It's hard for me to see how you can have a classic fiscal imbalance among the orders of government in Canada, among the provincial and federal orders of government in Canada, when they all essentially have an unlimited constitutional capacity to raise own-source revenue. There are some limitations, but they aren't really that pertinent right now, except with respect to resource revenues, which are in favour of the provinces.

    I disagree with Paul with respect to competitive constraints. I'm going to come to that in a minute, because I want to raise the issue of the non-economic sense of fiscal imbalance. Is there a fiscal imbalance because the provinces are constrained either politically or in a competitive sense from raising own-source revenue?

º  +-(1635)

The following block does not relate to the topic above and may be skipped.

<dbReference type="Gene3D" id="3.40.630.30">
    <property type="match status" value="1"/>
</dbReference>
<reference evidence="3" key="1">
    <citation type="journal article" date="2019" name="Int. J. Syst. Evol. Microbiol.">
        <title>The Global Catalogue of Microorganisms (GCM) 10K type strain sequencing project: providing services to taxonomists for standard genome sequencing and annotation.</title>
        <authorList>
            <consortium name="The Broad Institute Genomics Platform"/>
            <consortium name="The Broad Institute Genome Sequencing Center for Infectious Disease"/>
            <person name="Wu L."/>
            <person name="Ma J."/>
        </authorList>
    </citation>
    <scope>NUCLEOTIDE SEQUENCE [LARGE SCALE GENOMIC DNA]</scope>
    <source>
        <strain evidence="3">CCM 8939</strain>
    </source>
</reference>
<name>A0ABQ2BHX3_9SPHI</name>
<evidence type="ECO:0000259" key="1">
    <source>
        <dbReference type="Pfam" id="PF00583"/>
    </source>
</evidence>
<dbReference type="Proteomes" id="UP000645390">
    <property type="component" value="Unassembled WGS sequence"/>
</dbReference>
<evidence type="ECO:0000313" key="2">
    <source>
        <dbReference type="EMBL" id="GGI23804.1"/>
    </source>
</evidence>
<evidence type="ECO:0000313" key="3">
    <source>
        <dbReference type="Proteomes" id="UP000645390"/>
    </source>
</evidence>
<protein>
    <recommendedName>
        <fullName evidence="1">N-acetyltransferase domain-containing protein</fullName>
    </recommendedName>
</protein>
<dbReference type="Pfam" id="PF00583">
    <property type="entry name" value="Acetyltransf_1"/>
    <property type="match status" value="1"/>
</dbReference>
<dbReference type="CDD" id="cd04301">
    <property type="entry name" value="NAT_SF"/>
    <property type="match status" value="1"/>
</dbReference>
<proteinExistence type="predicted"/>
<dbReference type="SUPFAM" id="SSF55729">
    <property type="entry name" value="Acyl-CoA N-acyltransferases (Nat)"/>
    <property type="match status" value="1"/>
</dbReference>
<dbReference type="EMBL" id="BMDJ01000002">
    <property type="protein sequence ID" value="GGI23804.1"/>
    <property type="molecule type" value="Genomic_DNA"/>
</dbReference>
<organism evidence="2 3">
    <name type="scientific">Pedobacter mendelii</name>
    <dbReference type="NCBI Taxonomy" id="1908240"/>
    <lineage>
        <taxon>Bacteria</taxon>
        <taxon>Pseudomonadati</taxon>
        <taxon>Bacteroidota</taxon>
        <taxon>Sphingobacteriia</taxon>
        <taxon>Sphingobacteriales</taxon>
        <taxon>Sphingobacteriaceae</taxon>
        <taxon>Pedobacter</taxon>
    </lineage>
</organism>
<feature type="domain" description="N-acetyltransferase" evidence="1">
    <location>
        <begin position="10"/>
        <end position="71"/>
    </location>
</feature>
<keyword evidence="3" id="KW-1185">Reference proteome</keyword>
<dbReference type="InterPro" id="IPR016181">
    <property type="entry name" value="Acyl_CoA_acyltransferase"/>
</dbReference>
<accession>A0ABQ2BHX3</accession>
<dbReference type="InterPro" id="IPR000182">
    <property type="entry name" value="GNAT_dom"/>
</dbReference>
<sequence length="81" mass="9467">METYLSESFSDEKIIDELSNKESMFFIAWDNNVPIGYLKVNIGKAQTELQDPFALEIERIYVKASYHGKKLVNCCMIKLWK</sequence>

I disagree vis-à-vis the issue of a competitive limit. There might be limits, and in fact there are limits, in terms of the own-source revenue that provinces can raise, but we're far from that. In fact, analyses show that our corporate tax levels in Ontario are lower now than those in competing states in the U.S. There are some issues around the marginal effects of corporate tax rates, but these are different from the actual level, which is lower. More than that, we've seen in the last few years that the Canadian dollar has appreciated by some 30%, and we've survived that. There are problems in the manufacturing sector in Ontario and Quebec, and other provinces, but we've survived it. The amount of competitive pressure on a province of raising 1% or 2% of additional GDP is much less than, and in fact infinitesimal compared to the effect of, that appreciation in the Canadian dollar.